Freeware to change purchased book to mp3 for the clip

I’m looking to avoid burning up a ton of cd’s and ripping them back onto itunes as mp3s–what are the options for avoiding this expensive and time wasting effort? does not have readable files for us.  Thank you for any help that comes this way.

Have you searched this site (& Audible’s site) for tips?  The Clip/Clip+ are both supposed to be able to play audible files.  I don’t use Audible personally, but I’ve heard from people here who do.

I spoke with Audible’s help line and they said there’s nothing available for Sansa users and the conversion software I found here and elswhere cost more than I’d like to spend though not enough to make me consider an i pod!

I’m a bit confused:

1.  As far as I’m aware, Audible books play on the Clip players; I’ve played them on my players just fine before. 

And I just checked, and an Audible audiobook plays just fine on each of my original Clip and my Clip Zip. 

If Audible is telling you something different, the rep. is wrong.

Right now, there is a glitch in using, with at least the new Clip Zip player, the Audible Manager software on a PC to transfer an Audible audiobook file from the PC to the player, but the file simply can be transferred using good old copy and paste from where the file is stored on one’s computer to the player; Windows Media Player (at least WMP 11) can be used as well.  (Before doing this, your player still needs to be activated using the Audible Manager or Audible Download Manager.)

Perhaps that’s an issue you’re having?  And perhaps the above method will work for you.

And an update:  I just checked and I also was able to play an Audible audiobook file on my Clip+.  I did have the Audible file transfer issue mentioned above, using Audible Manager.  And so I simply copy and pasted my Audible book from my computer to my player–in fact, easier than firing up and using the Audible Manager.

2.  The cost of conversion software?  iTunes (both Mac and PC) can be used to burn Audible content, and is free.  Here’s a link to Audible burning info.

Keep us advised.

Thank you for the answers but I failed to mention I have a mac so my files are downloaded into an itune format of a protected aac file which is unreadable with my Sansa.  I can burn an audio CD and rip it back into itunes without the drm to use it on the Clip but this requires 5+ cd per book.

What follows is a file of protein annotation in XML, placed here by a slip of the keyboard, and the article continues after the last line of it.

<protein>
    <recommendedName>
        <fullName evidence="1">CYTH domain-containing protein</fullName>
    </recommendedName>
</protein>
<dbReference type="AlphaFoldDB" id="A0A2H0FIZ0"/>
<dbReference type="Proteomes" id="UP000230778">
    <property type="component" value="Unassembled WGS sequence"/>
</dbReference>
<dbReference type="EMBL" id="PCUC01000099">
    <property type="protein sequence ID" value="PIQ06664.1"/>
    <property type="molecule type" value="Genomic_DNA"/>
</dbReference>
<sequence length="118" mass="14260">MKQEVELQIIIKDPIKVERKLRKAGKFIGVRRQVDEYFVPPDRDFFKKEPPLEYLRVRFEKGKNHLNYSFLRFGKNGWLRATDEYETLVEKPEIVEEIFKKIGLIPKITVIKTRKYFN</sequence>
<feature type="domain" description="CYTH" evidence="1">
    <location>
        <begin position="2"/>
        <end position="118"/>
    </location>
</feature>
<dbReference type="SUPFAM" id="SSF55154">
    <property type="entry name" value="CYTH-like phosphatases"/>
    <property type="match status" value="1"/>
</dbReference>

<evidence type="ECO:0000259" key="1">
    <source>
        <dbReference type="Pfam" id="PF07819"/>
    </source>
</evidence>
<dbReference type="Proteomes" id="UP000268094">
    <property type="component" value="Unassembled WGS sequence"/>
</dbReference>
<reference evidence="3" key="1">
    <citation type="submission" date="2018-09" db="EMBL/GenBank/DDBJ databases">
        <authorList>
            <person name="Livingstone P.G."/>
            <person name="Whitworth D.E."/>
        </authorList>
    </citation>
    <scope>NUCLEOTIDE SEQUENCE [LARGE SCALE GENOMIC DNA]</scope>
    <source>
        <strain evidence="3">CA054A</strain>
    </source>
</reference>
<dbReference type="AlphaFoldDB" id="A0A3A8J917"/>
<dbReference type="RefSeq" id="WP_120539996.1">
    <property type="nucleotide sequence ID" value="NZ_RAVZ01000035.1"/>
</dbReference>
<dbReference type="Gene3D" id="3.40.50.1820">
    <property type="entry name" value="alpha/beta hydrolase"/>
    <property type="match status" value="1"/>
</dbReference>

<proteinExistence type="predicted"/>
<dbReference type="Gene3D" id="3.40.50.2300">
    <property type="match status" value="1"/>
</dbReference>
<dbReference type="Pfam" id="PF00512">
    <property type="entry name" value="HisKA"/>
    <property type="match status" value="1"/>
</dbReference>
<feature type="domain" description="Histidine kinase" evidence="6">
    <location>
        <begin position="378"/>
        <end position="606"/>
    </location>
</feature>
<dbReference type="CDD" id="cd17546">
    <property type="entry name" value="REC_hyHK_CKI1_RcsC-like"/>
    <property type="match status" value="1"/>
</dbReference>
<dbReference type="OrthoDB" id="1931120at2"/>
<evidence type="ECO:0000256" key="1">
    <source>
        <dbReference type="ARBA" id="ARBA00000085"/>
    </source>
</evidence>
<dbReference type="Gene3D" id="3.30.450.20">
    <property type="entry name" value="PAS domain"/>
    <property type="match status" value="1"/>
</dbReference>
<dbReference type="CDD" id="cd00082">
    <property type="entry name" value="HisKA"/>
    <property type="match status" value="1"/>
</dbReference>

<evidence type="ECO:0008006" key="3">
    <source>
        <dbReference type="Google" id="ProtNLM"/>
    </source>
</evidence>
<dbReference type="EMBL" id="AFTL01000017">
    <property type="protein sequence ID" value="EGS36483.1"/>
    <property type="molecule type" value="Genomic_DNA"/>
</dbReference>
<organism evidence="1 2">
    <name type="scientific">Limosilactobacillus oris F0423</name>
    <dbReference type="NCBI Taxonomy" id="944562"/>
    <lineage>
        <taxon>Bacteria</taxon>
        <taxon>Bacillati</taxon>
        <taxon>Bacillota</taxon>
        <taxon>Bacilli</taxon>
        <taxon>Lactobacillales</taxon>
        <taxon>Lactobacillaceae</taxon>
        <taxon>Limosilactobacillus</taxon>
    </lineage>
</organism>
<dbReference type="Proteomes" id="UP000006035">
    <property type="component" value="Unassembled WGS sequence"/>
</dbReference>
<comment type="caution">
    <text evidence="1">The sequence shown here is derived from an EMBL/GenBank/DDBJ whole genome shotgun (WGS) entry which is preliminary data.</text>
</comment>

Yep, that’s the issue for all DRM-protected formats (and why we all LOVE THEM so much. :frowning: ) Note that the newest Clip player, the Clip Zip, will play .aac format files–it’s too bad, for ease of use if nothing else, that you don’t have that model and capability. The only other thing I can think of is, use/borrow a PC (or use your Mac with PC-emulating software) to re-download the Audible files in the standard Audible format, .aa, and then transfer them to your Clip+. Perhaps Audible/Mac users here will have a solution.

One last thought: And so iTunes downloads the Audible files in .aac format and not in the standard (and protected) Audible format, .aa? (I just wanted to make sure of that–I’m not an iTunes or Mac user.) If iTunes let you get the Audible files in .aa format, you then could play them on your Clip+, as long as you could find the files on your computer (I know that iTunes can make that difficult) and copy and paste the files from your computer to your player.

I can find the files on my mac “mainframe” desktop and drag/drop them in their aac format but they remain unrecognized by my Sansa.  I wonder if Audacity with the lame mp3 encoder plugin would do what I need?

Unfortunately, as I mentioned above, if iTunes has the Audible files in the .aac format (and not the .aa format that results on PCs), I think you’re out of luck there–the Clip+ does not play .aac files (only the newest Clip, the Clip Zip, does). Now, if you had a way to get the files in the .aa format (not .aac), such as through the use of the Audible Manager on a PC, you wouldn’t have this issue on the Clip+.

@stp479 wrote:

I can find the files on my mac “mainframe” desktop and drag/drop them in their aac format but they remain unrecognized by my Sansa.   I wonder if Audacity with the lame mp3 encoder plugin would do what I need?

I’m not sure if any encoding program would convert a DRM-containing file like those…have you considered re-writable CD’s though? Presumably you could wipe and re-use them so you wouldn’t need to buy very many.

If you upgrade to Quicktime Pro (don’t remember how much, but not a lot) you can open the file and then export in a choice of formats though not MP3. If you want an MP3 then open and resave from something like “Audacity” (Free). You just use Quicktime not iTunes.

Should have made clear that my answer only refers to Macs as that is all I use. The first step is always via the Quicktime Pro player and then you can use Audacity if the formats exported from Quicktime aren’t the ones you want.

But keep in mind:  Audible produces DRM’ed files.  The question in my mind is, will this work with DRM’ed files?  “Normal” solutions often will not.

The question in my mind is, will this work with DRM’ed files?

Don’t know about files from Audible but it worked for me with Apple’s .m4b format on an Audio book that was otherwise impossible to convert due to the protection built in. I was able to convert to mp3 and load on my Clip+.

Great to hear–especially if it works with Audible!